In his past three bouts, Herman has found his form, winning with a KO of Tim Credeur and submissions of Kyle Noke and Clifford Starks. Shields is 2-2 since joining UFC in 2010, but has fought cream-of-the-crop opponents. He won a controversial split decision over Martin Kampmann, then lost to Georges St-Pierre for the middleweight belt in a five-round decision. Five months later, he lost in a quick 1st-round KO to Jake Ellenberger, but rebounded well with a decision win over Yoshihiro Akiyama in February. With 12 submissions and six knockouts in his career, Herman undoubtedly has the ability to end this fight early. But he has never fought the quality of opponents that Shields has, while Shields has regularly made easy work of easier foes.
Herman’s major advantage in this bout may be his height advantage, standing at 6-foot-2, two inches above Shields. The 31-year-old Herman is also two years younger than his opponent. While his three-consecutive victories suggest he is ready to take on tougher fighters, it wasn’t long ago that he was struggling mightily. In the four fights before that, he lost three against opponents who are not daunting. A talented Jiu Jitsu artist, “Short Fuse” Herman will need to focus on taking this to the ground and trying to finish his opponent before the final bell with a submission. Shields, however, has never lost via submission.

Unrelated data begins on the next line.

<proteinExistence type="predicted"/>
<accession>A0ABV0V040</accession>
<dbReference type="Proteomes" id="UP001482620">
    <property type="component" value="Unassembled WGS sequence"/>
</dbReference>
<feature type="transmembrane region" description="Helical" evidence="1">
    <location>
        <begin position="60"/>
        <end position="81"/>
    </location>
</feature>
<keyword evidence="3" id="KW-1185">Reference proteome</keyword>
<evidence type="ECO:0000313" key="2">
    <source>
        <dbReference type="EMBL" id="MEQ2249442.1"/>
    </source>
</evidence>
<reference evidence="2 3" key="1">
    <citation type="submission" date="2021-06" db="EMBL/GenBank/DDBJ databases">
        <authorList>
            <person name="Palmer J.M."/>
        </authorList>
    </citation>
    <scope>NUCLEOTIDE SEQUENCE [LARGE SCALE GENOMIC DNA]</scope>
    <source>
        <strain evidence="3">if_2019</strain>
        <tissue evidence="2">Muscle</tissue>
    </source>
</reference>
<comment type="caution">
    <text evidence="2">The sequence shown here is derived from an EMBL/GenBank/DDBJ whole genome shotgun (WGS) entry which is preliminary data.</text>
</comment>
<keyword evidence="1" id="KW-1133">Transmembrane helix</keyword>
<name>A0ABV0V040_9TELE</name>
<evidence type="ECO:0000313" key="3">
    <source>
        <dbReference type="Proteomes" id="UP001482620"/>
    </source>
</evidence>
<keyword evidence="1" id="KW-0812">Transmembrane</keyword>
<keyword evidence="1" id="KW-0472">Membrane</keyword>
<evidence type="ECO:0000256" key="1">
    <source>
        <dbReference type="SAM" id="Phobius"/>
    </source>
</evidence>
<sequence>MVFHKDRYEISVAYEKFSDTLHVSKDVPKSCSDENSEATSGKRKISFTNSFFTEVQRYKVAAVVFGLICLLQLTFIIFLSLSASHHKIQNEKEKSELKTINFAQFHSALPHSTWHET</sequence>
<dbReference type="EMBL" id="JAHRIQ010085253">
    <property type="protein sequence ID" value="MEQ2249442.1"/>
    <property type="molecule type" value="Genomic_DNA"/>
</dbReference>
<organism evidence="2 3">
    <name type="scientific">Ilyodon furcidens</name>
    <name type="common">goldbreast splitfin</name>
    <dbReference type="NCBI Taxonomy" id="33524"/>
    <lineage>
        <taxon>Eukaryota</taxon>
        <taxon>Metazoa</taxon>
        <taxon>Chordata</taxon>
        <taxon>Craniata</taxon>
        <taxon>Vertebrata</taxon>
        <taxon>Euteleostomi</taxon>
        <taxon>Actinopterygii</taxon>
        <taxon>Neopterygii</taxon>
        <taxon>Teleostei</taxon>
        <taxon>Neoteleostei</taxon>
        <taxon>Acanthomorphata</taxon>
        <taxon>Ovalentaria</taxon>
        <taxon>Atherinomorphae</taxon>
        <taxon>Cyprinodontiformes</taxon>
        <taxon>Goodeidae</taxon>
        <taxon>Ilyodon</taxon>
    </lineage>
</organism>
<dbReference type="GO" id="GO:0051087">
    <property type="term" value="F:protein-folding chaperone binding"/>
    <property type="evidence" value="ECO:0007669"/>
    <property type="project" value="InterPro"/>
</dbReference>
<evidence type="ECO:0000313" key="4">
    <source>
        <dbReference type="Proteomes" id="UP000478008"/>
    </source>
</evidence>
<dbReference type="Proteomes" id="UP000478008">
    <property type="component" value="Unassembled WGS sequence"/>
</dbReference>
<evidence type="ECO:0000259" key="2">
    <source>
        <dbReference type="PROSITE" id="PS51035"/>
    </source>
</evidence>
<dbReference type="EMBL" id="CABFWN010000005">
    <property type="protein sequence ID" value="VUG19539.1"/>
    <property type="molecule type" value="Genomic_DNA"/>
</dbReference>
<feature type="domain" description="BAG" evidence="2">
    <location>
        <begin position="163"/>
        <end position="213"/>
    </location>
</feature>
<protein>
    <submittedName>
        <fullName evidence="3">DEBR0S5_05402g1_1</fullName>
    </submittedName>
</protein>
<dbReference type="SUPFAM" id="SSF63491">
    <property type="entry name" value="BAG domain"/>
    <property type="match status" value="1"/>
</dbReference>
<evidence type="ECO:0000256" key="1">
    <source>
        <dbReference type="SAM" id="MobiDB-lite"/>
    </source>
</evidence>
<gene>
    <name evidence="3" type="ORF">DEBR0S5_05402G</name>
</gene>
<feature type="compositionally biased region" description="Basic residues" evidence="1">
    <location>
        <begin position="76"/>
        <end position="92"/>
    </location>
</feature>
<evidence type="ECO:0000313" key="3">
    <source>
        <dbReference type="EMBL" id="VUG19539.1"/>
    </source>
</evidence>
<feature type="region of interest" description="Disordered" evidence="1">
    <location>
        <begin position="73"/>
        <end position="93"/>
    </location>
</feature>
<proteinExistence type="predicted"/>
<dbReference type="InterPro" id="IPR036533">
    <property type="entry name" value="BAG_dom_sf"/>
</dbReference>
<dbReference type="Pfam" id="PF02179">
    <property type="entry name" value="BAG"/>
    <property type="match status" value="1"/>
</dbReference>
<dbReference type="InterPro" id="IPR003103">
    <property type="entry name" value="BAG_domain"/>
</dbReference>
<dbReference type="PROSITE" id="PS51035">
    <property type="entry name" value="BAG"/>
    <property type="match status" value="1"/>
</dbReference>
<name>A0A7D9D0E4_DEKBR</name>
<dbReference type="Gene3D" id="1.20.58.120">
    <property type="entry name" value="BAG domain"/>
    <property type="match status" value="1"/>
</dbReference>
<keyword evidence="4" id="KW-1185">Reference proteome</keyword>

Also trained in Jiu Jitsu, Shields has 10 submission victories in his career and 14 decision wins. The latter seems like his best approach for this fight, as a stronger technical fighter who should have no problem earning the nod from the judges. His wrestling is also a strong point, but ultimately what gives him an edge against most opponents is his world-class endurance that lets him fight relentlessly until the final bell.
Cole started off as a part time handicapper and a full time computer programmer. After developing a computer program that consistently provided winners in NFL, NBA, MLB, and college sports Cole went into full time handicapping. The computer program and his knack for winners made him a rising star in the handicapping world. His complex computer program based on algorithms and analytical calculations have led to a 60% ATS rate.